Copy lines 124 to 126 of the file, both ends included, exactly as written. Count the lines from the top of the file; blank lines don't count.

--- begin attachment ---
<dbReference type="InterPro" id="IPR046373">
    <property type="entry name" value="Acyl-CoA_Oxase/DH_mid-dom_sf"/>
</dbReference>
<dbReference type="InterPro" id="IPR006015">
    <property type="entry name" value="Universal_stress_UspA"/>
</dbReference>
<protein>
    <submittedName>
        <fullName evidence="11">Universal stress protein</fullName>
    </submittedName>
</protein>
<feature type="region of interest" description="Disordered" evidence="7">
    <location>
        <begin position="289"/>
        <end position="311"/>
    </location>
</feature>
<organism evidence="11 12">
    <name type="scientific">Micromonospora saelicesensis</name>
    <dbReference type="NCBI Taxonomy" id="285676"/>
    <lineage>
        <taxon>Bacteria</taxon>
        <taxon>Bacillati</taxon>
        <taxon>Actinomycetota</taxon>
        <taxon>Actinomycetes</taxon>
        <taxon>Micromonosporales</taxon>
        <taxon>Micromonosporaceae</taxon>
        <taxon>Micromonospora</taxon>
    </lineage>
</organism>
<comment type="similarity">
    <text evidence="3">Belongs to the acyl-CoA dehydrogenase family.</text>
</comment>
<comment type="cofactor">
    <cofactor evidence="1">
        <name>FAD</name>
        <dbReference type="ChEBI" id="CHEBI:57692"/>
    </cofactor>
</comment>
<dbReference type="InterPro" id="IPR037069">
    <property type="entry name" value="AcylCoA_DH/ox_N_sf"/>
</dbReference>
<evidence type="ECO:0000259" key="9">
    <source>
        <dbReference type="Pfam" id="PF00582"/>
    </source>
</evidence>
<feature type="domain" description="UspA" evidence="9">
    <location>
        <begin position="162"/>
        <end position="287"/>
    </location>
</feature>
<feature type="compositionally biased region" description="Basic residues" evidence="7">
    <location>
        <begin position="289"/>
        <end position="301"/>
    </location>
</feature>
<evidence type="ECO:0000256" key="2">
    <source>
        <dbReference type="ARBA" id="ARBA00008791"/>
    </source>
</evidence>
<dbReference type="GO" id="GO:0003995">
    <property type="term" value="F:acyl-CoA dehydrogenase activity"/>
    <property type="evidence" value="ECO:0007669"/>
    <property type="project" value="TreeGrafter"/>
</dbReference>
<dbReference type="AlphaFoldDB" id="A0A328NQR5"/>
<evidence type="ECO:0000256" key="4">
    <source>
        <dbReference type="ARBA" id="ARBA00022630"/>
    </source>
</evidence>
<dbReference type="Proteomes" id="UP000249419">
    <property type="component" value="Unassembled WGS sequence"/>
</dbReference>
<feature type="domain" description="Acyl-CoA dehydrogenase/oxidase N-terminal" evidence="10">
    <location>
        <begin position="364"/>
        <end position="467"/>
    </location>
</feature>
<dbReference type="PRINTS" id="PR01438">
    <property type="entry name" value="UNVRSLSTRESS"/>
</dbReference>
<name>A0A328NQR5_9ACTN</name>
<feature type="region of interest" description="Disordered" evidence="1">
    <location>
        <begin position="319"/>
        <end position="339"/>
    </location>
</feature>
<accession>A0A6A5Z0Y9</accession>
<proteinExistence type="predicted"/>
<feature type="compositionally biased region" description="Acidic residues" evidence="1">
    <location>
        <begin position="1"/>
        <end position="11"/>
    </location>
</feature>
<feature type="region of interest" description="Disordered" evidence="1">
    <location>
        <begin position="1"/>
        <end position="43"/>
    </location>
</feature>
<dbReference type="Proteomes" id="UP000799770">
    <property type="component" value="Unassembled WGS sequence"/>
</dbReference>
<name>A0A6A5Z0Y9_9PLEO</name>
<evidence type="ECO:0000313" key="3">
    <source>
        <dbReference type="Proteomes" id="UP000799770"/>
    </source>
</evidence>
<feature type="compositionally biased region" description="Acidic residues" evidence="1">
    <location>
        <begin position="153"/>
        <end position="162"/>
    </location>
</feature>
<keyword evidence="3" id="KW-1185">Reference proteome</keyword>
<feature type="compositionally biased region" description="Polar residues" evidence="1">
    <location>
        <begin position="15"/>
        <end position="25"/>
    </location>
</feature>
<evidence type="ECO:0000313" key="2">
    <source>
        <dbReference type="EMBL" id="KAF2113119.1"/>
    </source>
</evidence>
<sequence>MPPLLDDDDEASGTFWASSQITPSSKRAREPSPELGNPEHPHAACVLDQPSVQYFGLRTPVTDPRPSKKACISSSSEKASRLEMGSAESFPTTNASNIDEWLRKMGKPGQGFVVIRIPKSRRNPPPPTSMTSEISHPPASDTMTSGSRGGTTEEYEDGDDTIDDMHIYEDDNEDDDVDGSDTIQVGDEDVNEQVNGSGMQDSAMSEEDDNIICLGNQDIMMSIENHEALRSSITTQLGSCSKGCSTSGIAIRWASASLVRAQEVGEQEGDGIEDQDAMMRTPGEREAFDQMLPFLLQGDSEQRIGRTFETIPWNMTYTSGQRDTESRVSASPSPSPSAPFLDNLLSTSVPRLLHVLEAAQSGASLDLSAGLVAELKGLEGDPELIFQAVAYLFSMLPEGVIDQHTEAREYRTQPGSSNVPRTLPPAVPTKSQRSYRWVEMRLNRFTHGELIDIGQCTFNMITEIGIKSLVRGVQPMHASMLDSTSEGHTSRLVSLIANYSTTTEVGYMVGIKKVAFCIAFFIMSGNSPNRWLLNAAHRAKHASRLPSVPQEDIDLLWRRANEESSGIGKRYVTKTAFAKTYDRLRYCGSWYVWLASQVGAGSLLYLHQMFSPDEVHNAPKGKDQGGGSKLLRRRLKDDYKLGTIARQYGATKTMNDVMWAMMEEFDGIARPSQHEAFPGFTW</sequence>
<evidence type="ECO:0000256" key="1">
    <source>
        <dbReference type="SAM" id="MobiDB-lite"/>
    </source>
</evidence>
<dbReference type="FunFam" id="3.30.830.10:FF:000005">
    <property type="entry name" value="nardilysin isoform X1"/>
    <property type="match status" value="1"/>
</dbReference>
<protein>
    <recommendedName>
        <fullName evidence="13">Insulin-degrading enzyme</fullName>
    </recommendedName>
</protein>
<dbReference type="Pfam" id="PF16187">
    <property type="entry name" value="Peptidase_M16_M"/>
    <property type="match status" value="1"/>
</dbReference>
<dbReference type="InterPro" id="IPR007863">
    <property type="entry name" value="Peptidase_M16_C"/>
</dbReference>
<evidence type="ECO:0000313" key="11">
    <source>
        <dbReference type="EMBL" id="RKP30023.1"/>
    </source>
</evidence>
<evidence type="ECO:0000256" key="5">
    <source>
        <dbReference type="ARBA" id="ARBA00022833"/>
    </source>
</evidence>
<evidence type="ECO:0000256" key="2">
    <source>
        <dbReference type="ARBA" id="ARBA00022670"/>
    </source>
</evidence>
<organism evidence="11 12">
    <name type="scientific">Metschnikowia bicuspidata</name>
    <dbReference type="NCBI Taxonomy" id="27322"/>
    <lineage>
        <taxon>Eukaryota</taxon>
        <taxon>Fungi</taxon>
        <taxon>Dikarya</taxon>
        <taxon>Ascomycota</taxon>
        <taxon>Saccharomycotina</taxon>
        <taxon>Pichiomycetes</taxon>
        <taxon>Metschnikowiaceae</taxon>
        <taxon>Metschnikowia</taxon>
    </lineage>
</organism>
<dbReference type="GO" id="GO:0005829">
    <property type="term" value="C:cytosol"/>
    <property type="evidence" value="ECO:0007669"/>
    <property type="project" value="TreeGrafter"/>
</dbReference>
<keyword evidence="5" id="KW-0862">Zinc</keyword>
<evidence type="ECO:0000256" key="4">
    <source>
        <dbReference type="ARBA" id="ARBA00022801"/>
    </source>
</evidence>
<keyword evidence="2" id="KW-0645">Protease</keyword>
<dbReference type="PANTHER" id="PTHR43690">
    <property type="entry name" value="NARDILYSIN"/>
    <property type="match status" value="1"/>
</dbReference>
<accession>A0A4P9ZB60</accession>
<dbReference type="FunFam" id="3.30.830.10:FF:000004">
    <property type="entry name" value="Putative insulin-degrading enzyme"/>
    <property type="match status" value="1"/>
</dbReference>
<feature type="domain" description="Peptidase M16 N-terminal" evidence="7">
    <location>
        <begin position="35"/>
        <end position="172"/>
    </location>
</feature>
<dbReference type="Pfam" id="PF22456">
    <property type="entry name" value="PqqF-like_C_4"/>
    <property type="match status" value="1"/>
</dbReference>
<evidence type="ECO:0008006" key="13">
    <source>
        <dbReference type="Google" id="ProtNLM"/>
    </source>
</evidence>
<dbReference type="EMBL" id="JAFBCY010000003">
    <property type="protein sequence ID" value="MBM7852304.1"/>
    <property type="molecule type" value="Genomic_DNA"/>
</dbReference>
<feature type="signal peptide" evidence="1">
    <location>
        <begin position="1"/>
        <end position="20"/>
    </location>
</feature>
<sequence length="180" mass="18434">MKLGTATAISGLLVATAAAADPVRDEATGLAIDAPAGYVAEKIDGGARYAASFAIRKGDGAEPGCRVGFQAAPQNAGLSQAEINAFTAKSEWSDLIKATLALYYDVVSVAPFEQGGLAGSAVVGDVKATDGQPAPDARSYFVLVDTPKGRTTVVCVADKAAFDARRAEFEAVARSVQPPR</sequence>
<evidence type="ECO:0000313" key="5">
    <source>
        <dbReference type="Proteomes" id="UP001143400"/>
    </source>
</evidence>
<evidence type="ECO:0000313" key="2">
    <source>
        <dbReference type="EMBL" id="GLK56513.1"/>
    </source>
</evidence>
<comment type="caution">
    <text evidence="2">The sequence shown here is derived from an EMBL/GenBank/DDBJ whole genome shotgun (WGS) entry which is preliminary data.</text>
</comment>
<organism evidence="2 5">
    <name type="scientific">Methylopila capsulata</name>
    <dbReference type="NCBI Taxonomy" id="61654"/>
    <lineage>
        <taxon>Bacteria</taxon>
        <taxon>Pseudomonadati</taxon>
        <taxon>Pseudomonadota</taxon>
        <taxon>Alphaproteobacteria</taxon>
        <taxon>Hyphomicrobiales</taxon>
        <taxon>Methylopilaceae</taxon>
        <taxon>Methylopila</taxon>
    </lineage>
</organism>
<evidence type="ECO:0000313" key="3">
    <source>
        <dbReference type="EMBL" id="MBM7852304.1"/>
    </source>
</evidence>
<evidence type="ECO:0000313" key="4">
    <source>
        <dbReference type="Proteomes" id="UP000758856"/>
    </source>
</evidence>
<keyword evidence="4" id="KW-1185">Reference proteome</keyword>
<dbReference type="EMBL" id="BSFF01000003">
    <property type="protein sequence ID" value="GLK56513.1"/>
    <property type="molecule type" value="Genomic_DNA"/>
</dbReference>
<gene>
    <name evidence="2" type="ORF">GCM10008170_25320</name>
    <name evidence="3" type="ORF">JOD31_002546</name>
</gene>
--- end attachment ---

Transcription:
<keyword evidence="3" id="KW-1185">Reference proteome</keyword>
<feature type="compositionally biased region" description="Polar residues" evidence="1">
    <location>